Resource Database

©Danilo Lima, Agripalm Ambiental

The RRC database contains a wide variety of resources and publications related to ecological restoration, and we are actively working to expand this collection. It is our aim to serve as the principal clearinghouse for information and tools to support the work of researchers, practitioners, land managers, educators, students, and anyone else interested in restoration. Use the filter tool below to search the database by title, author, resource type, keyword, or any combination of these factors.

Although SER does review all entries in the database for relevance and quality, these resources have not been rigorously reviewed or extensively vetted in every case, and SER therefore makes no claim as to their accuracy or accordance with generally accepted principles in the field. The database is provided as a resource for visitors to the SER website, and it is ultimately left to the individual user to make their own determinations about the quality and veracity of a given publication or resource.

If there is a resource we missed, please let us know! We are interested in current books, articles, technical documents, videos, and other resources that are directly relevant to ecological restoration science, practice or policy, as well as resources treating the social, cultural and economic dimensions of restoration.

Publication Year:
Resource Type
Keyword
Title
Author

 

Rate of forest recovery after fire exclusion on anthropogenic savannas in the Democratic Republic of Congo

Abstract:

Deforestation in the tropics is often followed by the creation of anthropogenic savannas used for animal husbandry. By discontinuing burning regimes, forests may recolonize the savanna and carbon stocksmay recover. However, little is known about the success and speed of tropical forest recovery, while such information is vital for a better quantification of efforts to reduce emissions from deforestation and forest degradation (REDD+) as well as supporting Forest LandscapeRestoration (FLR) practices. Therefore, we designed a forest regeneration experiment within a savanna patch in the Mayombe hills(Democratic Republic of Congo), by discontinuing the annual burning regime in an 88 ha exclosure since 2005. 101 permanent inventory plots (40.4 ha) were installed in 2010 and remeasured in 2014. Tree species were classified as savanna or forest specialists. We estimate a forest specialist encroachment rate of 9 stems ha−1 yr−1 and a savanna specialist disappearance rate of 16 stems ha−1 yr−1. Average diameter of forest specialists did not change due to an increasing influx of recruits, while average diameter of savanna trees increased due to decreasing recruitment. Carbon stored by forest specialists increased from 3.12 to 5.60 Mg C ha−1, suggesting a forest carbon recovery rate of 0.62 Mg C ha−1 yr−1. Using the average carbon stock of 19 nearby mature rainforestplots as a reference, we estimate a total forest carbon recovery time of at least 150 years. The Manzonzi exclosure may potentially become an important reference experiment to quantify REDD+ schemes in Central Africa. Furthermore, this natural regeneration experiment demonstrates how carbon sequestration and biodiversity conservation can go hand-in-hand. However, more censuses are needed to better quantify the long-term carbon recovery trajectory within the protected area.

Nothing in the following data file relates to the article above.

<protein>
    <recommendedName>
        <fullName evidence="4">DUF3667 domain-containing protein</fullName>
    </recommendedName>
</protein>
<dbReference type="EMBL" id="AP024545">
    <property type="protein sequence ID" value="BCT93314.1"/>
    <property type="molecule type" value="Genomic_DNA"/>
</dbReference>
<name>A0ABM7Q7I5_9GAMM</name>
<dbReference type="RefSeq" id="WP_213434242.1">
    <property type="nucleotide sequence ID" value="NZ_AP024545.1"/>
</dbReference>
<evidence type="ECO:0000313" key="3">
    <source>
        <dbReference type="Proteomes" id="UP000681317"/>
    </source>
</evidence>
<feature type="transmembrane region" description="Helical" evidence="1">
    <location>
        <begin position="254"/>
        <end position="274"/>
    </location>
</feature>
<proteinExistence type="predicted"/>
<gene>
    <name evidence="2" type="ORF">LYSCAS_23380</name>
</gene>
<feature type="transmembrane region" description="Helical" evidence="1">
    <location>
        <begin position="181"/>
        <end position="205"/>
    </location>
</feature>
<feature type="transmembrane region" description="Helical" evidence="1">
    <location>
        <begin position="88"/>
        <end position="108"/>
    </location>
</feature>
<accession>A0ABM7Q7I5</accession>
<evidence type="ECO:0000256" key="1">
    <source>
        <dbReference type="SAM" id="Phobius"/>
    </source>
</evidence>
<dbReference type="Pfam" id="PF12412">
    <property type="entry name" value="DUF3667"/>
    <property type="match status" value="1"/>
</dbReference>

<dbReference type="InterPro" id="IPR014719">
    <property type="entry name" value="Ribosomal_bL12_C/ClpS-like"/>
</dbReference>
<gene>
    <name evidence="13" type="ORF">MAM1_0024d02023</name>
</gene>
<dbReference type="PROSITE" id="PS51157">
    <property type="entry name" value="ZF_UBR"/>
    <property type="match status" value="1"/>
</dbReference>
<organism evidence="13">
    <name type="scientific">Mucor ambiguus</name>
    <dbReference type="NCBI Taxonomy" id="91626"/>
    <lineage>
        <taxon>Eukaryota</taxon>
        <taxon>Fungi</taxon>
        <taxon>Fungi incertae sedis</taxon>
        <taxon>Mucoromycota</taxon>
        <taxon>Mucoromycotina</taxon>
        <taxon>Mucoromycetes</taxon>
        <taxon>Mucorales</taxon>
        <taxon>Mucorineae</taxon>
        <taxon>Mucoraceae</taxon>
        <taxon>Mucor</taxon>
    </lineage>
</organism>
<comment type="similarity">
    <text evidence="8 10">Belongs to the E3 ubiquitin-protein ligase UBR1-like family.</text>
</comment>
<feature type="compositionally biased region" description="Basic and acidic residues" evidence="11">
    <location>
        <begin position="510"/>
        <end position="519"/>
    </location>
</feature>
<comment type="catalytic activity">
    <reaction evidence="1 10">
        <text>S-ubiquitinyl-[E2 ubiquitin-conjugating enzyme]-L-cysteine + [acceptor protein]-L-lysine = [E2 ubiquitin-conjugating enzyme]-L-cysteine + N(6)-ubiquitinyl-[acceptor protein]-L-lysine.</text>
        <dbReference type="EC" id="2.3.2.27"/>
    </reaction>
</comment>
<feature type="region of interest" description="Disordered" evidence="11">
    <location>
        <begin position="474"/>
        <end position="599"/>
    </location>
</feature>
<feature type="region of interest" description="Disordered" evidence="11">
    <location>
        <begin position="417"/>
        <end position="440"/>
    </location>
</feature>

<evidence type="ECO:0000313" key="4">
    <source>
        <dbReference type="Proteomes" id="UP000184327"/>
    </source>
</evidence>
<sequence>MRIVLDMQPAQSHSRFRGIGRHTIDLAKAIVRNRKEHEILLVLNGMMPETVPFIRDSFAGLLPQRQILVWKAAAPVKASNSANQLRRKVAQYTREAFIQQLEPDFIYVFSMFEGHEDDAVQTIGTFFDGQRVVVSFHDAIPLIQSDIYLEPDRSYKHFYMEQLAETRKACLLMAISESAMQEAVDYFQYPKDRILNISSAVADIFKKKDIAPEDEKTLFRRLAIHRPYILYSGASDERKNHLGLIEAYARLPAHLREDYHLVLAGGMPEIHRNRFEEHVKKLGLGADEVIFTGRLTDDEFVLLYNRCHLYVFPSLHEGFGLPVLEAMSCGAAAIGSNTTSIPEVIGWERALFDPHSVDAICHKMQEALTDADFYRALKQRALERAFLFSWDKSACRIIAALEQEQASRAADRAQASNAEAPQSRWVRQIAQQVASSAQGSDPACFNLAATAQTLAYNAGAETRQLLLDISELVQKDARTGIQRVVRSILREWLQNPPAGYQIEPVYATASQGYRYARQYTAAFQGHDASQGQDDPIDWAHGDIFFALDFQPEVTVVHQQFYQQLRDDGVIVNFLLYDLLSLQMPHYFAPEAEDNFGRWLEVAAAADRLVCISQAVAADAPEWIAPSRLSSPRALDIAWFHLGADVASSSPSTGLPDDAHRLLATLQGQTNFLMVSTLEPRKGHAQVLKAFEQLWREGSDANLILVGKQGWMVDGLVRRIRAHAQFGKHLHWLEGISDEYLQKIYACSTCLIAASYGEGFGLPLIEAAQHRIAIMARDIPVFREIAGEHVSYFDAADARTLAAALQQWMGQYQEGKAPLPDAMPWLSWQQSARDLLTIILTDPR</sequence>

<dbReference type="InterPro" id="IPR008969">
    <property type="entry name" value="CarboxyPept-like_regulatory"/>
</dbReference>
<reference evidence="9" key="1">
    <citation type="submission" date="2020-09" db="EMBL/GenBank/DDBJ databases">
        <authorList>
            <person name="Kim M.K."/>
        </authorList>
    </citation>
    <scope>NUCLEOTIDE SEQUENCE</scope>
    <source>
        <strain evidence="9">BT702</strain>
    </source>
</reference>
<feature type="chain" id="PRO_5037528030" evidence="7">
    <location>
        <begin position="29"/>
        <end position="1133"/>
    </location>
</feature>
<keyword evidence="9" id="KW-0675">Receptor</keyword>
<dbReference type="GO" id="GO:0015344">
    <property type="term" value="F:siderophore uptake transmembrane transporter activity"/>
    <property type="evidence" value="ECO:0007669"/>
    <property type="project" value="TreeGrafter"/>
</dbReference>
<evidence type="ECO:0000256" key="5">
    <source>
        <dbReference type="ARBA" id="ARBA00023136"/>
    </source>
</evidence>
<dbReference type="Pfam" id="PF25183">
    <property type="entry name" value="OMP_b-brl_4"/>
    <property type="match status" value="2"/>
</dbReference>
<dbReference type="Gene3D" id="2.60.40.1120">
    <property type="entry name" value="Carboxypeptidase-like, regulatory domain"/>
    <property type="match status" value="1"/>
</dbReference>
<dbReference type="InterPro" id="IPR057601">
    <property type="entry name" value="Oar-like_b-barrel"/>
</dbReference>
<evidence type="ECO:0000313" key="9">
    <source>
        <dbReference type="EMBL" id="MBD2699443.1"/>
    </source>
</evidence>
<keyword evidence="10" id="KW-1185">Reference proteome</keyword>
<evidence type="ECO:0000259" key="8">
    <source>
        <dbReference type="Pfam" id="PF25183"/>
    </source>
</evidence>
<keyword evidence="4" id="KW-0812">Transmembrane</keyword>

Resource Type:Peer-reviewed Article
Publication Date: 2019

Seed networks for upscaling native seed supply in Brazil

Abstract:

Brazil has committed to restore 12 million hectares of degraded lands by 2030, however, there is a shortage of native seed supply. In this research, we assess the outcomes of six Brazilian seed networks in the Amazon, Cerrado, and Atlantic Forest Biomes, and estimate the plant material demanded to achieve the national restoration goal. Seed networks have operated through non-governmental and governmental organisations that link local communities who have produced seeds with restoration markets. Overall, these initiatives have produced 386 tonnes of seeds and engaged 1,046 collectors over the last 10 years. Each collector produced on average 45.5 kg of seed per year, receiving approximately US$270 yearly as cash income, regardless of the year, network or region. We also estimated – based on 2,152 germination tests of 122 species – a germination rate of 39.9 ± 7.9%. Running a Markov Chain Monte Carlo with 10,000 rounds we found a minimum germination rate of 17.75% for the mix of 122 species. Our finds show implementing Brazil’s targets will require from 18,876 to 88,861 tonnes of seeds, and between 9,796 and 14,994 million seedlings depending on the restoration methods adopted. Although there are caveats in these estimates because of lack of knowledge about seed ecology and the complex field interactions and responses, restoration clearly requires a broader investment compared with the current structure and technology available. Although the community-based model is a potential productive arrangement, for spreading initiatives it is essential to overcome the limitations in knowledge and uncertain policies and markets.